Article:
The theory behind anti-lock brakes is simple. A skidding wheel (where the tire contact patch is sliding relative to the road) has less traction than a non-skidding wheel. If you have been stuck on ice, you know that if your wheels are spinning you have no traction. This is because the contact patch is sliding relative to the ice (see Brakes: How Friction Works for more). By keeping the wheels from skidding while you slow down, anti-lock brakes benefit you in two ways: You'll stop faster, and you'll be able to steer while you stop.

    There are four main components to an ABS system:

    Speed sensors

    Anti-lock brake pump and valves

    Speed Sensors
    The anti-lock braking system needs some way of knowing when a wheel is about to lock up. The speed sensors, which are located at each wheel, or in some cases in the differential, provide this information.

    There is a valve in the brake line of each brake controlled by the ABS. On some systems, the valve has three positions:

    In position one, the valve is open; pressure from the master cylinder is passed right through to the brake.
    In position two, the valve blocks the line, isolating that brake from the master cylinder. This prevents the pressure from rising further should the driver push the brake pedal harder.
    In position three, the valve releases some of the pressure from the brake.
    Since the valve is able to release pressure from the brakes, there has to be some way to put that pressure back. That is what the pump does; when a valve reduces the pressure in a line, the pump is there to get the pressure back up.

    The controller is a computer in the car. It watches the speed sensors and controls the valves.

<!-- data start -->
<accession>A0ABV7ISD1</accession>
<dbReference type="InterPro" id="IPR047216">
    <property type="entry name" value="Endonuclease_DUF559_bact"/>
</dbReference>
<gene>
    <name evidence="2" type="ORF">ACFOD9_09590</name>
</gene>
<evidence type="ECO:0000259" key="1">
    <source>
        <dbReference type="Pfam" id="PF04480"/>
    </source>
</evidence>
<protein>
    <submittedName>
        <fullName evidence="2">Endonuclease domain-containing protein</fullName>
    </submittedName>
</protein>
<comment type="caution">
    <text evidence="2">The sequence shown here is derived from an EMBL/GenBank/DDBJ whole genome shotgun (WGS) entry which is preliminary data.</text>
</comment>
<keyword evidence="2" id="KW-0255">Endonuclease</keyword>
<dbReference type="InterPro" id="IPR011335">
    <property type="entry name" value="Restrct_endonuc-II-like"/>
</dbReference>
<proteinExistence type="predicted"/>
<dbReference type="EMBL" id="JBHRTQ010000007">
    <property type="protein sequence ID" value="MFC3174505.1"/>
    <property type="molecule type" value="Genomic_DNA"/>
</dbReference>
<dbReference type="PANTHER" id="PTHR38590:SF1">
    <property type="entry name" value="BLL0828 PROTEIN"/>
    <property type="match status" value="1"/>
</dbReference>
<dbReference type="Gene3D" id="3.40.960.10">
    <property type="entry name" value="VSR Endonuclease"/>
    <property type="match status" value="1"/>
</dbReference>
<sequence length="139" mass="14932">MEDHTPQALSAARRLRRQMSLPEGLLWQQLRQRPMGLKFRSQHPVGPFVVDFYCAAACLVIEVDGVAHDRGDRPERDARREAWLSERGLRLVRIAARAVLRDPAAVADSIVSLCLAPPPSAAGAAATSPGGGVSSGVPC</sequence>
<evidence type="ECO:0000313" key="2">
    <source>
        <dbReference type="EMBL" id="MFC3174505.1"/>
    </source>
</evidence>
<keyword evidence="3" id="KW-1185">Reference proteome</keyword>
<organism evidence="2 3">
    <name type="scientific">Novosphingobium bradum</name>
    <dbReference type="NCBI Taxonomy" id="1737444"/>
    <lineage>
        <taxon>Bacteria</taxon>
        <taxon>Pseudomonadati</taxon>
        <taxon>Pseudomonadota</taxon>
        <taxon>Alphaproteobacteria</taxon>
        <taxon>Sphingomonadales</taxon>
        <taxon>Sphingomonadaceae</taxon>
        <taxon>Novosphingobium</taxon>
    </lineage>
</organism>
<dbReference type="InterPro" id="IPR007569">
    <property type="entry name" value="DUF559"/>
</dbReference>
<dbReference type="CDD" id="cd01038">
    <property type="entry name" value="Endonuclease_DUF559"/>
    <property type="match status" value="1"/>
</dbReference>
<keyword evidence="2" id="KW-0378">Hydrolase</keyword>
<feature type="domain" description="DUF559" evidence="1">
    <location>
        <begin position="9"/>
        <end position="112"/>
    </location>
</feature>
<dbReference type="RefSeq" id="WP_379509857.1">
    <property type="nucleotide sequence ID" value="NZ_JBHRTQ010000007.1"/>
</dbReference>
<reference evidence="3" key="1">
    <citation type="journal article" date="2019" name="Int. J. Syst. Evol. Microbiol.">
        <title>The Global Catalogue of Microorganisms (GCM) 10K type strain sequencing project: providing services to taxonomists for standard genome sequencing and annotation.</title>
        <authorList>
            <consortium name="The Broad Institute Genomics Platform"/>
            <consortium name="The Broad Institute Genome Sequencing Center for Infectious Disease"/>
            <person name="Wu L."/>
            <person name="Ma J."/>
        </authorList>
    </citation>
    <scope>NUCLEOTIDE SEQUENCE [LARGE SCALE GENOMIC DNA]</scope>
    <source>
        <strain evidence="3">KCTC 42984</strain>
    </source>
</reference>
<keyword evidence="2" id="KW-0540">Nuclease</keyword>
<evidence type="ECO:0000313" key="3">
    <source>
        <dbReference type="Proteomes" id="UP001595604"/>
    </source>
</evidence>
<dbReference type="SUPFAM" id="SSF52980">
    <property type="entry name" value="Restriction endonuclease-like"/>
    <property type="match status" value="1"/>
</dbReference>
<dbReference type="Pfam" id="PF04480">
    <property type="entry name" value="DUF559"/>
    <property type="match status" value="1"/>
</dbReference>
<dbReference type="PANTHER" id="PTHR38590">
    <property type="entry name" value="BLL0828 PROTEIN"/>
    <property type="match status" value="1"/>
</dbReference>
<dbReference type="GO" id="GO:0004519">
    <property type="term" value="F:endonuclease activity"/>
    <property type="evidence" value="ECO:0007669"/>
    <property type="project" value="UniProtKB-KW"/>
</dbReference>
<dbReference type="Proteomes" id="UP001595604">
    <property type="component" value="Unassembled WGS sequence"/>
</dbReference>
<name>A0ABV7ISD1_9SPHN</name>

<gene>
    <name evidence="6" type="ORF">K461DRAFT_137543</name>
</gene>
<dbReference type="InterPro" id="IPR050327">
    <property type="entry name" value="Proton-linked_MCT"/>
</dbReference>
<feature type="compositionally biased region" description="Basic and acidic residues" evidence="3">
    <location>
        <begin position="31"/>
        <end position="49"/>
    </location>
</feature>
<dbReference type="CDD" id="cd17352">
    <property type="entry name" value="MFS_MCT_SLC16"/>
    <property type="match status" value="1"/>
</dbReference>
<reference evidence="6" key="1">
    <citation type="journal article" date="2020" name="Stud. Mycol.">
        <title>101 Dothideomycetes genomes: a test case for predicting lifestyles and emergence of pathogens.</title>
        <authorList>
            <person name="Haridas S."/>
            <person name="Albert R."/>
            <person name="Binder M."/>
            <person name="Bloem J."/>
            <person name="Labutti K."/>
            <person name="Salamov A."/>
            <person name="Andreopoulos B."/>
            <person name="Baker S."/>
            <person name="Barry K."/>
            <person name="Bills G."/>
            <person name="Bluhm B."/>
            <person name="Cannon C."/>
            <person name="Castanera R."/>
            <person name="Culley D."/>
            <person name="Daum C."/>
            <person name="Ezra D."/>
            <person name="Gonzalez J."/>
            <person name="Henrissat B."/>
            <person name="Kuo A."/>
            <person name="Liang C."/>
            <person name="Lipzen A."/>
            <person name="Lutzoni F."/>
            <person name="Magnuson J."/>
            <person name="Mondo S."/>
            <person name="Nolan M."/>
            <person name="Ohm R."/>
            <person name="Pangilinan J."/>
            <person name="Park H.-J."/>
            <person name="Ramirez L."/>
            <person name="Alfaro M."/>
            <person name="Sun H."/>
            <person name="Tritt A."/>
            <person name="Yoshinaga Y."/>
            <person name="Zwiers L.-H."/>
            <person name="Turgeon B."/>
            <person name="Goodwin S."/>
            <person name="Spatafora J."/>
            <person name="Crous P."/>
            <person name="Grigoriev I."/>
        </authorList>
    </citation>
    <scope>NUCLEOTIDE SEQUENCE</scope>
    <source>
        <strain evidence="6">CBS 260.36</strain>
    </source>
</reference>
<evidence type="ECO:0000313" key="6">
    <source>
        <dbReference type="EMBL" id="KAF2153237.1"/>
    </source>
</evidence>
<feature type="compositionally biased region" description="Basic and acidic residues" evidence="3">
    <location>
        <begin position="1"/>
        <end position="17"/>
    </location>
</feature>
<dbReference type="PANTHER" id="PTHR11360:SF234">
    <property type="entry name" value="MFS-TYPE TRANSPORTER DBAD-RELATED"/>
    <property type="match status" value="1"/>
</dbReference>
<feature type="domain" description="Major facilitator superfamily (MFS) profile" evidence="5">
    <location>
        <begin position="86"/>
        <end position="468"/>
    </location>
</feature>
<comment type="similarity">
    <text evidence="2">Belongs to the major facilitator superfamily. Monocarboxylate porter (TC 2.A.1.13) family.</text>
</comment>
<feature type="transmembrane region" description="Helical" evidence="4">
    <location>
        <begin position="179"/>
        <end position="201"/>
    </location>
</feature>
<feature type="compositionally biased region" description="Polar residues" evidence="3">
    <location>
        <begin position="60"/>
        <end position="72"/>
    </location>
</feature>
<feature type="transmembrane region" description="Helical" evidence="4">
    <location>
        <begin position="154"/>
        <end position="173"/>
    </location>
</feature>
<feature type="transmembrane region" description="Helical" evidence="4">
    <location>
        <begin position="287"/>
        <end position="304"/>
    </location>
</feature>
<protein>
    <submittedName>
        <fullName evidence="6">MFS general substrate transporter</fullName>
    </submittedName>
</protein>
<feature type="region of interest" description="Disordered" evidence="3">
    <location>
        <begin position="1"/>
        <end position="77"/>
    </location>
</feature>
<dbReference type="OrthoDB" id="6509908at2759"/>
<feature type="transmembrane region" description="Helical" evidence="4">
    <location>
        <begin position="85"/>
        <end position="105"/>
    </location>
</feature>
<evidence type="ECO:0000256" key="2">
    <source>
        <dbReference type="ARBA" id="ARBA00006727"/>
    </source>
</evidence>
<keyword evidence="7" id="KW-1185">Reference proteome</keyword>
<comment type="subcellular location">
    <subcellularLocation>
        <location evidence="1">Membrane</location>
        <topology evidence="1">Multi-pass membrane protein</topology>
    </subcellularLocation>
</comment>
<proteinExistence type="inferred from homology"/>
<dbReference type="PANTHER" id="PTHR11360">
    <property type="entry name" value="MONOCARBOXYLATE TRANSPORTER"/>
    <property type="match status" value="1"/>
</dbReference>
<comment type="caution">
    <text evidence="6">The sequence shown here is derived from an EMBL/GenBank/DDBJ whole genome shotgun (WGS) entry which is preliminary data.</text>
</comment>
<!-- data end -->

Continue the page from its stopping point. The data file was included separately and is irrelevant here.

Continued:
ABS at Work
    There are many different variations and control algorithms for ABS systems. We will discuss how one of the simpler systems works.

    The controller monitors the speed sensors at all times. It is looking for decelerations in the wheel that are out of the ordinary. Right before a wheel locks up, it will experience a rapid deceleration. If left unchecked, the wheel would stop much more quickly than any car could. It might take a car five seconds to stop from 60 mph (96.6 kph) under ideal conditions, but a wheel that locks up could stop spinning in less than a second.

    The ABS controller knows that such a rapid deceleration is impossible, so it reduces the pressure to that brake until it sees an acceleration, then it increases the pressure until it sees the deceleration again. It can do this very quickly, before the tire can actually significantly change speed. The result is that the tire slows down at the same rate as the car, with the brakes keeping the tires very near the point at which they will start to lock up. This gives the system maximum braking power.

    When the ABS system is in operation you will feel a pulsing in the brake pedal; this comes from the rapid opening and closing of the valves. Some ABS systems can cycle up to 15 times per second.

    Types of Anti-Lock Brakes
    Anti-lock braking systems use different schemes depending on the type of brakes in use. We will refer to them by the number of channels -- that is, how many valves that are individually controlled -- and the number of speed sensors.

    Four-channel, four-sensor ABS - This is the best scheme. There is a speed sensor on all four wheels and a separate valve for all four wheels. With this setup, the controller monitors each wheel individually to make sure it is achieving maximum braking force.